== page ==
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FACTS

Welcome to Fraser Fast Facts • Vol. 1, Issue 5

BUELLER? BUELLER?

In this issue, we share secrets about the famous Ferrari in the movie, Ferris Bueller's Day Off.

Here's a handful of fast facts we bet you didn't know about the 1961 Ferrari featured, and destroyed in Ferris Bueller's Day Off.

ferris buellerThat signature red Ferrari Ferris and his buddies destroyed in the movie was actually a 1961 250 GT California Spyder convertible.
 
At the time of the movie that particular car was about $300,000 USD, and there were only 100 produced, AND the film’s director, John Hughes, needed three of them for the production.
So, the Ferrari(s) in the movie are replicas, masterfully created by Neil Glassmoyer and Mark Goyette at Modena Design.
 
Interestingly, when Hughes called Glassmoyer and Goyette, they hung up on him, thinking it was a prank call. Hughes then drove to Modena, checked out their Modena Spyder, and order three.
The three vehicles were significantly different “under the hood”, as one was designed for the general touring shots, the second was designed for the ‘jump’ scene, and the last, for the ‘destruction’ scene.
 
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The first replica was a remarkable feat of engineering, with a 1963 FORD 289 CI V-8 with a C-4 automatic transmission. This driveable replica was created from the ground up to be a high-performance vehicle. It featured front and rear torsion bar suspension, as well as Ford Mustang A-arms in front, and a solid Ford Mustang rear axle. The windshield came from a Fiat Spider 124, and humorously, the tail lights from a VW Type 3. In the close-ups scenes in the cockpit, the speedometer was identified as being from a Jaguar E-Type.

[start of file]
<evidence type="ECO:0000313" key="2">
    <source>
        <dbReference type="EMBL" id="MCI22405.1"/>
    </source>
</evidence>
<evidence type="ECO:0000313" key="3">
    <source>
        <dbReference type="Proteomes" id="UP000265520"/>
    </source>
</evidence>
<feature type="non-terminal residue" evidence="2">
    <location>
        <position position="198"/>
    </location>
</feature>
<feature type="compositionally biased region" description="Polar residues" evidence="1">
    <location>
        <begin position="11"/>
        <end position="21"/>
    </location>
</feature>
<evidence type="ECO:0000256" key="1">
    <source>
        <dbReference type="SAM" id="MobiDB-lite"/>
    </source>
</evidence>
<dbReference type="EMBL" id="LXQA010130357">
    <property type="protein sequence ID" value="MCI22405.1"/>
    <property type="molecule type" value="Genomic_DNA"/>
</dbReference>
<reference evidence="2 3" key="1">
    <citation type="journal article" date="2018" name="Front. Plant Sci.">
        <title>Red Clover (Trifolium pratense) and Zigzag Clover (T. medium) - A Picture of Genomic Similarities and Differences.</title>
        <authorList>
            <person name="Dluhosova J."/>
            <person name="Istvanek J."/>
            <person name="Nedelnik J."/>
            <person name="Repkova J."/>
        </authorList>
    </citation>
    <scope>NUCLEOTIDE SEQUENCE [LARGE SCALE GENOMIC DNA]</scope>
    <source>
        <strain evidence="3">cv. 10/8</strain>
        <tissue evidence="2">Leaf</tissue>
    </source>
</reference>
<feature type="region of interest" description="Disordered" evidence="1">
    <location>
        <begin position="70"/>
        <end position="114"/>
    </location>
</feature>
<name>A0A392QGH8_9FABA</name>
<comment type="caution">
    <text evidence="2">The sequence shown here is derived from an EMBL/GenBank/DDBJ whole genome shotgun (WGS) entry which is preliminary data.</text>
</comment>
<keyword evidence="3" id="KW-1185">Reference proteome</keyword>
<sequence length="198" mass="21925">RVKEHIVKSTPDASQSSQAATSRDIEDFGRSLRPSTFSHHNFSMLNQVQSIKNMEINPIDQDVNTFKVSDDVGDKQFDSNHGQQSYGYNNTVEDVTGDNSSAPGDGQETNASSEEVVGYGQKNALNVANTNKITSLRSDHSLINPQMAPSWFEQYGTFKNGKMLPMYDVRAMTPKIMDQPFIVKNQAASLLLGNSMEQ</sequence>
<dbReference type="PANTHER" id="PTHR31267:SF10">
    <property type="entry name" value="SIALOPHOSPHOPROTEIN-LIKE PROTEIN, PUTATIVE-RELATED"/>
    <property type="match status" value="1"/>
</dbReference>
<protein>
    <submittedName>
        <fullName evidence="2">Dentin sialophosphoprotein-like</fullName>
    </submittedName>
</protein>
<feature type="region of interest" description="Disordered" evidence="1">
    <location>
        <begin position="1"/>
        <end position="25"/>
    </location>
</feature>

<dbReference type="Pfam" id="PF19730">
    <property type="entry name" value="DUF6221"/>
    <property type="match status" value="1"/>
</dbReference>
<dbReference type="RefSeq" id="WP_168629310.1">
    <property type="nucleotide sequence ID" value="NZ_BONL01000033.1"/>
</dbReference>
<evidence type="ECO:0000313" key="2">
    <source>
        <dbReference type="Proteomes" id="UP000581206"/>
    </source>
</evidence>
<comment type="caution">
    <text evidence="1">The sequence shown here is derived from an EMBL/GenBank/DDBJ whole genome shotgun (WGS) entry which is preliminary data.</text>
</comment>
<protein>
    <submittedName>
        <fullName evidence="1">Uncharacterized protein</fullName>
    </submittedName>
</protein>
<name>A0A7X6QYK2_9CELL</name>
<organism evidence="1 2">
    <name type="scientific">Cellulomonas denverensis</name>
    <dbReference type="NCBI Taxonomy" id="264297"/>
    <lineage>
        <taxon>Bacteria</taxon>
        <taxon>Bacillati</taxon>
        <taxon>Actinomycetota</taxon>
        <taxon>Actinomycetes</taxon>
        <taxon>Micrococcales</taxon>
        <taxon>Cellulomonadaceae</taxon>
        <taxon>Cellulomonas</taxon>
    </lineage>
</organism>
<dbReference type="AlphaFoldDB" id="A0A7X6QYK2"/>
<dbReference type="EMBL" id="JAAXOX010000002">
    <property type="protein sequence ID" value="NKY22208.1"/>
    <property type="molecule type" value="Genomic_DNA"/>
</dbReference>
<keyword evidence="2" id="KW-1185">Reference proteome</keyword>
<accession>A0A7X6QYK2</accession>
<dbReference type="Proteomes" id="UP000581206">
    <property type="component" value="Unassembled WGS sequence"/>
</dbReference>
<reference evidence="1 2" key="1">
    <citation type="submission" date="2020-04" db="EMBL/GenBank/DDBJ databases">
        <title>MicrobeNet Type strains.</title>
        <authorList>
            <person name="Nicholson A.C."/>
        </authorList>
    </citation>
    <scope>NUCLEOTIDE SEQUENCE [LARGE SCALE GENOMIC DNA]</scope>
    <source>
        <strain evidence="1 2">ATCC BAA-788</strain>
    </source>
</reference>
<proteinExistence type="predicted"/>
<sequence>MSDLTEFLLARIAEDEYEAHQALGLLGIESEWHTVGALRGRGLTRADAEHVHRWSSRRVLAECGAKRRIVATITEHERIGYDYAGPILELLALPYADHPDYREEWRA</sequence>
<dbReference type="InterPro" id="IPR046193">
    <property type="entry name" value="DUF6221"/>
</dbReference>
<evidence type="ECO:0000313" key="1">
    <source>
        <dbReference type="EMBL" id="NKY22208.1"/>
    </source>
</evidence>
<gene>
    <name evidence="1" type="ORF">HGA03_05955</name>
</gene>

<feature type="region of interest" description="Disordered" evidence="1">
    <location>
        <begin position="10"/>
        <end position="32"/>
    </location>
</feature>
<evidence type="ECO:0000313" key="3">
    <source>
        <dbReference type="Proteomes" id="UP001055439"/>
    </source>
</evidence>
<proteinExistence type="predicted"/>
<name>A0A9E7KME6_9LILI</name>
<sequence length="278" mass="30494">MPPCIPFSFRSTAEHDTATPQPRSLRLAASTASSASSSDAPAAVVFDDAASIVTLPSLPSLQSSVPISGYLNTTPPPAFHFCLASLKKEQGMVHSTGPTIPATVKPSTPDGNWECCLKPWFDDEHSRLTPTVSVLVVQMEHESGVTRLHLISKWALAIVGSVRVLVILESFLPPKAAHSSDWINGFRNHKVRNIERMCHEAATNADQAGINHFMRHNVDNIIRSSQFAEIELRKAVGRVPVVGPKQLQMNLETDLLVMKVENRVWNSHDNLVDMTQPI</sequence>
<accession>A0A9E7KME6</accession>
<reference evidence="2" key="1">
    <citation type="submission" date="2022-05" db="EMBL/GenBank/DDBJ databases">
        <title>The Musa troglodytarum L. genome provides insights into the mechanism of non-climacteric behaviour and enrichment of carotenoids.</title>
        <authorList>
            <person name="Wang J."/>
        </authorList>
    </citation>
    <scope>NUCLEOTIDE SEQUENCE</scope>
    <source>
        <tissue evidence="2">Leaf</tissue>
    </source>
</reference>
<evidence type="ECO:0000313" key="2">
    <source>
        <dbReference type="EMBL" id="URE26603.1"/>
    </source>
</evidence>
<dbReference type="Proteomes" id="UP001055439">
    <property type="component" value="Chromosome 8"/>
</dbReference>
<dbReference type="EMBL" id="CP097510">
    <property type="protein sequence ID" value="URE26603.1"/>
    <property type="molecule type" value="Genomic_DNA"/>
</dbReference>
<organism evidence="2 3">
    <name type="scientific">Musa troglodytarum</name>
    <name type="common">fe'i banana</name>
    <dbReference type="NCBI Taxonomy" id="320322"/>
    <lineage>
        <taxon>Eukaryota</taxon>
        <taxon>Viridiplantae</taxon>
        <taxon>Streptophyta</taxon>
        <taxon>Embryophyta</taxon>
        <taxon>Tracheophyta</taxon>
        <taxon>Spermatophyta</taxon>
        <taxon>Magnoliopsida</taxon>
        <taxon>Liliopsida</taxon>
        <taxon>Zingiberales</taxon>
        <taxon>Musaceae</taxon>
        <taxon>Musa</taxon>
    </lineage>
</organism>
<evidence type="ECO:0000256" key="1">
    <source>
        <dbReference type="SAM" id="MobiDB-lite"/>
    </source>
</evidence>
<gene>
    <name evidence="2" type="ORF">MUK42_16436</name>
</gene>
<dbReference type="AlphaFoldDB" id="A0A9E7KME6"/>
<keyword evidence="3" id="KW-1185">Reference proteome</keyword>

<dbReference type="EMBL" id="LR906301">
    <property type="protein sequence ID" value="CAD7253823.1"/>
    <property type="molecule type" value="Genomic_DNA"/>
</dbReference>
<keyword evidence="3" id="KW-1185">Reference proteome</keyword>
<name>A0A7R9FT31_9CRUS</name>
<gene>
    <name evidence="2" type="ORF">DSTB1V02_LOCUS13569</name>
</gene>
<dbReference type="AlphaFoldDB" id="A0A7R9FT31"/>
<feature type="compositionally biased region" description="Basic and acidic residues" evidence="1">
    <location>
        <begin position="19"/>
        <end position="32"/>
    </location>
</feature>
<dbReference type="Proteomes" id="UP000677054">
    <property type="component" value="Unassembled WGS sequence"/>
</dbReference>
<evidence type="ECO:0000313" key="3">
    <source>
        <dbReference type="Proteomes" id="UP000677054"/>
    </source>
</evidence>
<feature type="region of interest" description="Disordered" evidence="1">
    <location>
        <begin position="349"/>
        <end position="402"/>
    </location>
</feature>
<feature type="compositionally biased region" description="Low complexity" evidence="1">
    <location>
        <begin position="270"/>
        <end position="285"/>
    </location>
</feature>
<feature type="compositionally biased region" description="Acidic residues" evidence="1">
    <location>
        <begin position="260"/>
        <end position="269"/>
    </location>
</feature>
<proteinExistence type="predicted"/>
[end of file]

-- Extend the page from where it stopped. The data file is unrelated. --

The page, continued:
The second replica, if you remember the movie, speeds down Greenview Street, while the Star Wars theme blares in the background until it gracefully goes airborne. The famous ‘jump’ damaged the replica significantly, since it took nine tries to get it right, but that was expected. Years later it turned up at an auction fully restored.
 
The final replica was a mere shell of it’s counterparts. This one rolled out of the glass case and plummeted to it’s demise… without an engine, or most of the interior. It was essentially a fiberglass shell.
 
ferris ferrari3A few more interesting details about the vehicle, include the fact that it was supposed to be a Mercedes, but the director saw Modena’s knock-off in a magazine and he was sold. All three cars were built in four weeks, and had interchangable parts.
Director John Hughes notes in the DVD commentary, that the close-up shots were actually a rented 250GT. 
 
The replicas were hated by the film crew because they were completely unreliable. The scene where Ferris hands off the car to the valet had to be shot over a dozen times because the Modena just wouldn’t start.
 
But the #1 replica wound up back in Modena’s possession, and was auctioned for $235,000.
 
On a tragic, but educational note, there was one fatality related to the Modena Ferrrari. The company itself. Apparently, they used a ‘real’ Ferrari emblem on the three replicas without permissions from Ferrari. So, Ferrari sued them so hard, they went out of business.
 
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